Harold Ford, Jr. responds to misconduct allegations, denies any wrongdoing

Former Dem rep fired by Morgan Stanley after harassment investigation

Harold Ford Jr., a former congressman turned Wall Street rainmaker, was sacked by the financial services firm Morgan Stanley in recent days "for conduct inconsistent with our values and in violation of our policies", the company said in a statement on Thursday.

According to the complaint, Ford engaged in sexual misconduct toward one women, including once grabbing her in the lobby of a building and routinely harassing her afterward. The incident took place several years ago when Ford and the woman were supposed to be meeting for professional reasons.

The woman alleges Ford continued to contact her after the incident, and she eventually requested he cease contact, the report states. In a response email, the woman allegedly told him to stop contacting her and cited his inappropriate behavior during their last encounter. Ford reportedly replied to the email and essentially admitted guilt by apologizing for the incident.

In a statement, Ford disputed the allegations and said he would sue the woman, who he revealed was a reporter.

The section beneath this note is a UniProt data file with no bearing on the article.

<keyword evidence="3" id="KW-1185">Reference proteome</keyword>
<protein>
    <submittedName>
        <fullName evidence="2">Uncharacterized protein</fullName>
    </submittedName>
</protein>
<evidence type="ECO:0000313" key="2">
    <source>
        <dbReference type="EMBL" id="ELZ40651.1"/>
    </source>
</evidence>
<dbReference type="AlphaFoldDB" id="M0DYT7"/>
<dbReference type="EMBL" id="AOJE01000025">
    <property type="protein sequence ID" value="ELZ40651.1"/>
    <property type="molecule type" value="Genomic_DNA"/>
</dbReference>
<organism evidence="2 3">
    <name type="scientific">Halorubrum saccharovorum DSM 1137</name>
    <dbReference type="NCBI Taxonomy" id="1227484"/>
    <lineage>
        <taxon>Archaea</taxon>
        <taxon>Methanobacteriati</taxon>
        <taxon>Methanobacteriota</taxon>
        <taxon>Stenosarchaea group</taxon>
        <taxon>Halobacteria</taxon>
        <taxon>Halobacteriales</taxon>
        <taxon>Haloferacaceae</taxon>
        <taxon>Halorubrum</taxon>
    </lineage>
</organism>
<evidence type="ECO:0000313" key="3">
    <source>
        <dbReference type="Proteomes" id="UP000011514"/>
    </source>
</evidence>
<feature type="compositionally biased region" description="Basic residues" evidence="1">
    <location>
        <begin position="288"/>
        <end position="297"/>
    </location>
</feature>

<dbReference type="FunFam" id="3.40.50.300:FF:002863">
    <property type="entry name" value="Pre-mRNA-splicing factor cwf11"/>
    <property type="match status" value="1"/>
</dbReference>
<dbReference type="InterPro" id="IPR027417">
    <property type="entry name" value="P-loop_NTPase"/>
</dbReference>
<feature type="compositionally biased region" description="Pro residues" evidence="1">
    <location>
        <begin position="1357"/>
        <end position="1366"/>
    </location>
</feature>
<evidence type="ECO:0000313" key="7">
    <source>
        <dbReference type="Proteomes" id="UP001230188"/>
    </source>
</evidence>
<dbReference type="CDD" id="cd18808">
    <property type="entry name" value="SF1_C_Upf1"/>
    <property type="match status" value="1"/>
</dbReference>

Ford comes from a prominent political family in Tennessee.

Before the advent of Barack Obama on the national scene, Ford, who was a congressman from 1997 to 2007 in the seat held previous by his namesake father, was considered by some to have a chance to become the first African-American presidential candidate. He joined Morgan Stanley as a managing director and senior client-relationship manager in 2011 after a stint as a vice chairman and senior policy adviser at Bank of America. During that campaign, a negative political ad aimed at Ford Jr. caused a firestorm when it mentioned his attendance at a 2005 Superbowl party hosted by Playboy. Ford lost that hotly contested 2006 race by fewer than three points to current Republican Sen.

Mr. Ford appears regularly on the MSNBC show "Morning Joe".



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